If you think Hollywood celebrities and sports superstars are a neurotic and difficult bunch, try treating the personality disorders of their pets.
Meet Princess Cujo, an cute Maltese owned by high-ranking Los Angeles Lakers executive Jeanie Buss and given to fits of ankle-biting, eye-rolling fury.
Exasperated, Buss -- the daughter of Lakers owner Jerry Buss -- has turned to “dog whisperer” Cesar Millan, who offers cryptic wisdom as the cameras roll for his TV show.
“A dog is a window to see the person from the inside out,” says Millan, who has become canine psychologist to the stars and a celebrity himself. “The Dog Whisperer with Cesar Millan” began its second season on the National Geographic Network this month.
Millan, who grew up surrounded by animals on a farm in Mexico, tells his human clients it’s essential to project a calm and assertive energy while setting rules and boundaries for their wayward dogs. As he puts it: “I rehabilitate dogs; I train people.”
It seems a lot of celebrities need training. Millan has a track record for tackling the canine woes of the rich and famous, including Will Smith, Michael Eisner and Oprah Winfrey. Winfrey, according to Millan, owned an “unbalanced” dog unsettled by her coddling, but Sophie is now rehabilitated.
Buss’ problem, says Millan, is that she is too much of a dog lover and not enough of a pack leader. At a recent taping of his television show, he watches, slightly amused, as Buss vainly tries to stop Princess Cujo as she barks, growls and eyes the ankles of the dog whisperer himself.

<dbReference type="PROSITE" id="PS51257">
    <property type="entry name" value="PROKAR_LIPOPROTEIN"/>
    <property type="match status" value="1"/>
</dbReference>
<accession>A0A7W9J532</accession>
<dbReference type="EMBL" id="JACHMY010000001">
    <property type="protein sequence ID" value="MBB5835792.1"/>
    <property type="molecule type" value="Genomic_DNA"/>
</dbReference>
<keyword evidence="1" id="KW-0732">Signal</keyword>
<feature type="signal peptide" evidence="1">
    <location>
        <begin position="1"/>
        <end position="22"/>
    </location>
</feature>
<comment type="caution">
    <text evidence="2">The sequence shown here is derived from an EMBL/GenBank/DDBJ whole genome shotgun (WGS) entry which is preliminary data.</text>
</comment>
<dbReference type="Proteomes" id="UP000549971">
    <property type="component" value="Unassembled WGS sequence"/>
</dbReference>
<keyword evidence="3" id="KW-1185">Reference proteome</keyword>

Lakers head coach Phil Jackson, Buss’ boyfriend and sometimes victim of her malevolent Maltese, agrees that Buss needs to stand her ground. “That’s basically a lot of the belief I have,” Jackson says. “Establishing dominance and taking responsibility for it.”
Jackson, famed for handling the outsized egos of the NBA, began calling the dog Cujo after the Saint Bernard who goes on a killing spree in the Stephen King novel of the same name.
“She comes to attack you every time you come through the door,” Jackson said of the diminutive Maltese.
Problem pooches with problem owners
The fascination with pets and their celebrity owners has reached dizzying heights in America, where Paris Hilton and her chihuahua Tinkerbell grace magazine covers and the latest issue of celebrity pet magazine Animal Fair features Jennifer Aniston posing with her terrier.
But whether their owners are famous or not, pooches become problems usually because of the quirks of their humans, who don’t understand the workings of the canine mind, Millan claims. Buss, for example, is hung up over an episode when Cujo was a puppy. At the time, two larger dogs attacked the Maltese and the dog ran away, terrified.
Now, Millan says, Buss is projecting nervousness around her dog instead of trust and respect. Buss, who says she is fascinated by leadership and wants to take charge of her dog, admits it’s hard to make Princess Cujo obey her when the dog looks so cute in that little purple-and-gold Laker jersey.
It doesn’t help that Princess Cujo doesn’t like the sound of bouncing basketballs -- not a great trait for a dog on a team that has won eight NBA championships. Buss likes to bring her dog to the office but worries about the potential liability in letting an ankle-biter loose at work.
There are a quite few dog lovers on the Lakers team -- Kobe Bryant and wife Vanessa have Pomeranians, while forward Brian Cook recently adopted a dog named “Brick” rescued from Hurricane Katrina.
For the Lakers 2006 calendar, the players posed with dogs needing homes from The Amanda Foundation, a Los Angeles-based dog rescue that helps place abandoned animals. Jackson posed with Princess Cujo.
After a day spent with Millan, the Maltese’s future as a Laker mascot seems more possible. Princess Cujo is calmer and quieter and even able to socialize with other dogs, her owner says.